Recently an Apex customer shared a story with us that we think is worth rebroadcasting. To paraphrase, it went something like this:
“I was on exit setting up my handheld jump and discovered I was unable to mate my magnet bridle to the magnet on my top flap, as I normally do. I messed with it for a few minutes until I asked a friend for help to see what was going on. Turns out that I had my bridle mis-routed around my lateral which is why the magnet wasn’t able to reach it’s usual spot…”
“A jump with that bridle routing would have certainly been fatal, and I’m not sure I’d have caught the mis-routing if it weren’t for the magnet bridle.”
To us, there is one very loud and clear message here: EXIT POINT GEAR CHECKS!
Do them at every exit, and never be afraid to be the first one to ask for a gear check. They save lives.
That said, once we heard this story it made us curious as to which mis-routed bridle configurations the use of a magnet bridle would indicate. Here’s what we found.
It is important to once again reiterate that a magnet bridle is not a “cure-all” for mis-routed bridles. As shown above it is possible for the magnets to properly mate in at least one improper configuration. However we are encouraged to see that some of the more common handheld bridle routing errors are indicated through the use of a magnet bridle, and we know of at least one case where a life may have been saved because of this technology. From what we can tell, the following are all ways to help prevent bridle routing errors:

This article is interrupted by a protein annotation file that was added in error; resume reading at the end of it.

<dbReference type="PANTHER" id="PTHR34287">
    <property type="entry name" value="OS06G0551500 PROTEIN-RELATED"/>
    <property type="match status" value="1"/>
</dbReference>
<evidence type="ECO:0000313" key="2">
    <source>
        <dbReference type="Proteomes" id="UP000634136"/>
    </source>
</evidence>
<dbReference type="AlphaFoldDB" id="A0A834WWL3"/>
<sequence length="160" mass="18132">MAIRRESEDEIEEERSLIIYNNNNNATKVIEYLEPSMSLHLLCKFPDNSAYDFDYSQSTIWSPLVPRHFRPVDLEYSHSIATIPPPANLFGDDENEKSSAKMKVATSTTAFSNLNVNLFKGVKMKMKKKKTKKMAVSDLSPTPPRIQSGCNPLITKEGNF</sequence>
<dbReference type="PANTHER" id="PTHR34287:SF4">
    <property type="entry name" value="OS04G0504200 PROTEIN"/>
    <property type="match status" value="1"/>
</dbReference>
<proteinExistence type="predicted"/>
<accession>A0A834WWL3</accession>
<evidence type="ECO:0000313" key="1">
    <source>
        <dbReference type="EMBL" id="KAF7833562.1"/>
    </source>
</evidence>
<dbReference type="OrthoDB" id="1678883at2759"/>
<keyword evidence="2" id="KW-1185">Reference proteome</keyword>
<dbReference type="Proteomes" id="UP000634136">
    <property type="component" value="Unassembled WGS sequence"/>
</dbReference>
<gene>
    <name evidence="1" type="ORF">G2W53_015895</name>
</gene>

Multiple manufacturers offer this technology, and most old BASE containers can be modified for use with a magnet bridle.
If your container is not affixed with a top flap magnet you can buy a conversion kit HERE, which is compatible with most common BASE containers. This is an easy installation which can be done by the manufacturer, or a local rigger.
Oh yeah, and don't forget: EXIT POINT GEAR CHECKS!